How Will You Speak on Social Media?

In our previous post, Who Will Speak for You on Social Media?, we talked about talking, and who in your enterprise will speak on social media. In this post, we talk about how to actually communicate on social media.

AttributionShare AlikeSome rights reserved by believekevin

How to Do It

To the First Rule, Be a Person that we added in the post, Think About Your Approach to Social Media: Be A Person, we add a few others, most of which are actually just variations of the First Rule:

  • Be authentic
  • Be transparent
  • Be consistent
  • Be patient
  • Be careful

This last one requires a little explanation. The use of any powerful communication tool such as social com­puting carries with it certain risks. As Spider-Man says, “With great power comes great responsibility.” When we say to get your staff involved, we don’t mean encourage them to engage without rules of engagement.

To this section, we add just two anecdotes:

  • A judge was reprimanded after friending a lawyer in a case, and engaged in ex parte communications about the case
  • A schoolteacher faced being fired after posting derogatory comments about her students on Facebook

If you deal in an area with regulations, ensure that all social media participants understand the limits on what they say and how.

You’ll for sure want to craft an acceptable use policy governing your enterprise’s use of social media. We talk more about this in the section Create Your Policies on page 408.

Online, Think Four C’s

You’ll find a lot of Four C’s on the Web. Most have a few of the C’s in common:

  • Content
  • Conversation
  • Community
  • Connection
  • Collaboration
  • Communication

But there are lots of other C’s out there:

  • Conversion
  • Consistency
  • Character
  • Co-creation
  • Collective Intelligence
  • Commenting
  • Context
  • Creativity
  • Campaigning
  • Caring
  • Change
  • Collective Action
  • Collective Consciousness
  • Commerce
  • Commitment
  • Competitors
  • Complaints
  • Compliments
  • Constant Adaptation
  • Consultation
  • Consumers
  • Continuity
  • Contribution
  • Contributors
  • Cooperation
  • Count
  • Creators
  • Crowdsourcing
  • Cumulative Value
  • Curators
  • Customer support
  • Customers

All of these C’s are important to the use of social media. For some reason, social networking pundits are drawn to the letter. Some have proposed Five C’s, and we even found one over-achiever promoting Seven C’s![1] And the guy doesn’t even appear to be a sailor.   ???

But snarkiness aside, there’s a long history of coming up with a set of alliterative words to describe market­ing and media concepts. You may be familiar, for example, with the Four P’s of Marketing, introduced by Neil H. Borden in his seminal 1964 article, Concept of the Marketing Mix:[2]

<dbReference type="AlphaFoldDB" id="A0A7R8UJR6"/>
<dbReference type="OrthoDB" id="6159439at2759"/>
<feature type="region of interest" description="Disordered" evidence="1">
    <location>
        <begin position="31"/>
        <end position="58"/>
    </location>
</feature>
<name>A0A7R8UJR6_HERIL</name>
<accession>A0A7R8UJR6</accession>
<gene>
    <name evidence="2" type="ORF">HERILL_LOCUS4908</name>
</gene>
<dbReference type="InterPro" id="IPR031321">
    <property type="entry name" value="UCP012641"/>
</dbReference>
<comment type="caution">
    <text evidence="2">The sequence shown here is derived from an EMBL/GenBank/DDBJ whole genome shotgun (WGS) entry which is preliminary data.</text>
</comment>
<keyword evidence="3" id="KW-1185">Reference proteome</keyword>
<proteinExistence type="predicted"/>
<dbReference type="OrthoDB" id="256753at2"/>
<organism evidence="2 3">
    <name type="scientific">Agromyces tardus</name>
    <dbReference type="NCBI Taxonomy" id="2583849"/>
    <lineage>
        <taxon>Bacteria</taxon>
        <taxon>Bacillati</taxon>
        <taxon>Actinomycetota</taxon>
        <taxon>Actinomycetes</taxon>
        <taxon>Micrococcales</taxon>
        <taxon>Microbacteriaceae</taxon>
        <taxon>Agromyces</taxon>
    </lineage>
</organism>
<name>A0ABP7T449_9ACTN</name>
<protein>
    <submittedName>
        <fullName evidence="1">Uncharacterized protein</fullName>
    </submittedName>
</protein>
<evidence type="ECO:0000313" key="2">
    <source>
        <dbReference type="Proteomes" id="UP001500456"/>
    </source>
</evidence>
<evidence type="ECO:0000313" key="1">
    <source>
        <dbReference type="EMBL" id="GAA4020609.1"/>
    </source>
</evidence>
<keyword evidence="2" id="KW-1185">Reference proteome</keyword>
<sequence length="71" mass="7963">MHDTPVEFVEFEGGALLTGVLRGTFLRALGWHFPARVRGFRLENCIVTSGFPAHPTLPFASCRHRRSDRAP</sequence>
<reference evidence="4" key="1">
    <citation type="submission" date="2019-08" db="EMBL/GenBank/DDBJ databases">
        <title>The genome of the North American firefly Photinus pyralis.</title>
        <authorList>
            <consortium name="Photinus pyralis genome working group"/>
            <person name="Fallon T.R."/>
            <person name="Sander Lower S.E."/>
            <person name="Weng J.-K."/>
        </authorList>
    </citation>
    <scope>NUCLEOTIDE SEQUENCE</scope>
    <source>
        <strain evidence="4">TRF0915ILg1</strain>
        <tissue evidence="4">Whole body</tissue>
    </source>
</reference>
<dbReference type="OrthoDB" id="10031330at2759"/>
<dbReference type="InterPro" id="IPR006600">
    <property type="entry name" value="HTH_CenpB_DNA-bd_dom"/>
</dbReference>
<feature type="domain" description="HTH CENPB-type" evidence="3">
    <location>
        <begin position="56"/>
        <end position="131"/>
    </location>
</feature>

• Product
  • Price
  • Placement
  • Promotion

Internet marketing company Eyeflow came up with a way to add Five C’s to these Four P’s via a Fifth P in the diagram[3] on the next page.

Figure 11 — The 5 P’s of Marketing, After Adding Participation

5 Ps of marketing

We’d put the participation between product and place, where a community may have more of an impact. It seems unlikely that a community could change price or promotion, although they could affect the product design and its distribution.

Despite the profusion of C’s and P’s out there, we kind of like the alliterative list approach, although our favorite Four C’s are:

  • Content — Yes, social media is all about content, and pretty much all of the Four C’s include this one
  • Context— This is not one of the more popular C’s in our survey, but we feel it is essential. The Web is awash in Content. Making sense of it requires Context, and we feel that’s what social media does.
  • Connection — This is one of the most powerful drivers of human civilization — the need to connect with others. We’re all connected to something larger than ourselves, and social media is very good at fostering Connection, primarily through our final C, Community.
  • Community — We stated earlier in the section  Engage Your Community on page 113 that community is one of the hardest things to create online, yet, paradoxically, social media allows communities to spontaneously form in the blink of an eye

In the posts that follow, we examine each of our Four C’s in turn.

How Will You Speak on Social Media? is the 53rd in a series of excerpts from our book, Be a Person: the Social Operating Manual for Enterprises (itself part of a series for different audiences). We’re just past page 180. At this rate it’ll be a long time before we get through all 430 pages, but luckily, if you’re impatient, the book is available in paper form at and you can save $5 using Coupon Code 62YTRFCV

See the previous posts What is Social Media?, Social Sites Defined, Why Social Media? How is Social Media Relevant to Business? First Steps Toward a Social Media Strategy, and Decide What Your Business Will Do About Social Computing, pt. 1

Next up: Creating Social Media Content

[1] 7 Cs of Social Media for Participation:

[2] Borden’s Concept of the Marketing Mix:

[3] Eyeflow’s The 5 C’s and The Marketing Mix in the Social Media